The Holly and the iPhone

Somebody at Orchestra Hall had something that he wanted to remember to do at 7:55 Sunday night. Too bad it wasn’t to turn off his alarm during the soprano solo in “He Shall Feed His Flock Like a Shepherd.” The alarm was an insistent one, starting with beep-beep, beep-beep, and escalating to beep-beep-beep-beep-beep-beep-beep.

Ring tones and personal alarms are such a part of concerts and plays that they probably fall into the category of things we’ll just have to accept, but it’s a pity. The Minnesota Orchestra and Minnesota Chorale turned in a pristine performance of Handel’s “Messiah” this weekend, assuming that one is OK with some pretty big excisions from the score. (Oh death, where is thy sting? Somewhere on the cutting room floor, apparently.) The tone was clean, the text was clear, the interpretation seemed fresh and each note felt right. Except, of course, for the notes from the electronic devices in the concertgoers’ purses and pockets.

So here’s a question for this season of “A Christmas Carol,” “Messiah” and other holiday performances: If today’s phones are smart, are they smart enough to silence themselves? They come equipped with GPS devices, calendars and apps of every conceivable description. Could they see from the location (concert hall), or from the date and the hour (when a concert is on the calendar), that it’s time to pipe down?

Come on, technology. Save us from ourselves.

  • Andrew Shipe

    Even doing this via a Foursquare check-in would be awesome. “We see you’ve checked in at a (concert, orchestra hall, etc…) would you like the phone to be silenced for the duration of the event?” Great idea.

  • BenCh

    I feel like it would be better to prevent things like texting and driving than having a phone ring in a meeting.

    However, I feel like it might be possible. If we can tell our phone to have an alarm, can’t we schedule alarms or ‘events’ that would self silence at those times (like the opposite of an alarm)?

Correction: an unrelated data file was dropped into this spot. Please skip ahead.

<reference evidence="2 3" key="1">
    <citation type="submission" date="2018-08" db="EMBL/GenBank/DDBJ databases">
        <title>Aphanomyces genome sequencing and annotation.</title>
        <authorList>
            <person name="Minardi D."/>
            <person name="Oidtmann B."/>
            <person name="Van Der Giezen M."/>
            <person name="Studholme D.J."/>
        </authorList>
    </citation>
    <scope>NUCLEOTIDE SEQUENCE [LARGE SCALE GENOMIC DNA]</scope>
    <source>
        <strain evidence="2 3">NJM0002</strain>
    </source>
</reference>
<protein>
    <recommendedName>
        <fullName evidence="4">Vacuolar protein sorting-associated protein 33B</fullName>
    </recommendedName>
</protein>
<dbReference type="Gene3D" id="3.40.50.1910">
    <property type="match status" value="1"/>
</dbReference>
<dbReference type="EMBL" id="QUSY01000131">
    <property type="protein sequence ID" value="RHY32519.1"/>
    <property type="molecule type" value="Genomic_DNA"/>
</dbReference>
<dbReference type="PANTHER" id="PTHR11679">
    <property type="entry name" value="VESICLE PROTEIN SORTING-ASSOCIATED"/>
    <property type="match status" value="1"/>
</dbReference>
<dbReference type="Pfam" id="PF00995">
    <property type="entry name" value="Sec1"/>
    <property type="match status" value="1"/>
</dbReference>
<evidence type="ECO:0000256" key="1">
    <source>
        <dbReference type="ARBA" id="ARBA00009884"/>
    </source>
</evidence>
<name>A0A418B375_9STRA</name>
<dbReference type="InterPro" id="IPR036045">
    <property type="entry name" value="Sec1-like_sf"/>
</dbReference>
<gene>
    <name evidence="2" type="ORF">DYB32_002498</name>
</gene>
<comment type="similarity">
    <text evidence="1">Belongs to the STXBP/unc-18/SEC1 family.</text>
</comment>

Either way, I am reminded of something I learned in elementary school when being introduced to computers. Someone said that computers are not stupid- they just do whatever we tell them to do.

  • Jim Shapiro

    How about having human ushers remind patrons to turn off the things?

  • John P II

    Technology will never save us from ourselves. Signs, human reminders, and public shaming might help.

  • Jim Shapiro

    John P II –

    “The machines that we built would never save us”

    – Jimi Hendrix ( 1983, A Mermaid I Should Be)

  • JackU

    BenCh: That’s odd I usually tell people, the computer is stupid and very obedient. It will do what you tell it to do and only what you tell it to do, over and over and never complain.

  • Paul

    At a performance of the Ballet Trocadero a couple years ago, a very nice man in a very clipped Russian accent intoned “You will please now turn off your cell phone, beeper, pager … or we WILL do it for you.”

    And at Cirque’s KA in Las Vegas, they make the point by throwing (a stand in (I think :)) over the proscenium wall into the orchestra pit when he wouldn’t put down his camera or his cell phone before the show.

    Both approaches seem to have worked. Though they recently stopped leading the announcements at our church with a plea to disarm your phone…and the ring count has escalated.

  • BenCh

    @JackU- We were usually told this after a computer wouldn’t do something we wanted it to do and someone would say, “Stupid computer!”

  • Jamie

    Cell phones have created a population of self-important yahoos. If it’s so important for people to be able to get ahold of you during the time of a concert (like somebody’s well-being is at stake), then you shouldn’t go to the concert (or church service or meeting…).

  • Jim Shapiro

    Jamie –

    Several years ago ( back when only the REALLY cool people had cell phones :-) , I went to a concert and they had people check their phones at the door.

    A friend working at the auditorium counted, and

    more than 50% of the checked phones were fake plastic ones.

    Gosh it’s important for some people to appear important, isn’t it?